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Friday, 21 November 2003
La Couleur du Mesonge


This is a photo that flank sent me from the France-USA match on 31 Oct 2003.  Of course France won that match, which is not much commiseration for losing the wooden spoon award to the All Blacks today.  However, at the time of blogging, Michalak is still the highest scoring player of the Rugby World Cup.  If Wilkinson lives long enough to score 6 points on Saturday, he will overtake him. Am I the only one to suspect that Jonny is Naas’ illegitimate son? (As I recall there was one).

Tonight I went to see the film La Coleur du Mesonge in Strasbourg starring Anthony Hopkins, Nicole Kidman and Gary Sinese. It was a good film, and it reminded me of situations in South Africa, including some from my friend Sean’s book, Lost Communities, Living Memories.

To continue the musical theme from yesterday, I found this interesting website. You enter the lyrics of a song, and it will sing it for you, using words “culled” from existing recordings by famous stars. I have been listening to alternative renditions of famous Beatles songs.  Let them sing it for you, here.

Posted by bigblue on 21/11/2003 at 12:27 AM
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Thursday, 20 November 2003
la toscana

La Toscana, Haguenau

Tonight after work a group of about 14 of us went to the Badminton Palace in Brumath, and played for 2 hours. The good news is that my badminton is improving. The bad news, according to the guy who works there, is that the Palace is likely to close at the end of the month. The owner is not happy that they are making enough money. Afterwards I popped back to chez Wolff to get changed, and took a phone call from Kash (a potential client). Then Stuart arrived back and advised me that the front bumper of my car was dangling. I got that sorted out, then went to meet up with 8 colleagues for supper at a nearby Italian Restaurant (see photo above).  It was excellent: very genuine Italian. The Spanish waiter was also very courteous and treated us to a digestif at the end of the meal. It was not like we had eaten much, or spent a lot of money, so it was kind of him.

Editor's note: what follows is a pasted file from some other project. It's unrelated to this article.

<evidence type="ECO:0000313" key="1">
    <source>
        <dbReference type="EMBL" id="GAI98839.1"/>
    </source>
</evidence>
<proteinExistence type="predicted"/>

Today I found out that one of our newish, young, colleagues is a budding musician and has a website where you can download songs from his first album.  He writes and plays the music himself. Unfortunately he has some limitations on traffic at his webhost, so the site is sometimes not available, or you can only download a few tracks at a time.  If you like mellow Irish music, you should go and have a listen to Marcus.

Popple tells me that

Rudolph Strauli is off to Cinderella’s Ball next Saturday dressed as a pumpkin.  He hopes that when midnight strikes, he will turn into a coach!

Posted by bigblue on 20/11/2003 at 12:23 AM
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Tuesday, 18 November 2003
de mauvais gout

garden decorations

I took this photo of what I suppose to be garden decorations on Route de Bitche, Haguenau.  The scene is dominated by a naked woman, painted in a dull copper colour. She is holding a dove in one up stretched hand. At her feet are a dog and a rooster. She looms over a miniature windmill, on the other side of which is a lion.  This is all conveniently located at a traffic light, in good view of on-coming traffic which has to stop when the light is red. The owners of the house have thoughtfully removed some of the fencing in front of the property, which facilitates a better view for passing motorists (such as myself).  These items have appeared over time, starting about 18 months ago with the naked lady.  Evidently some thought is going into this decorative project. Clearly these objects mean something significant to the owner of the house. What can these symbols represent?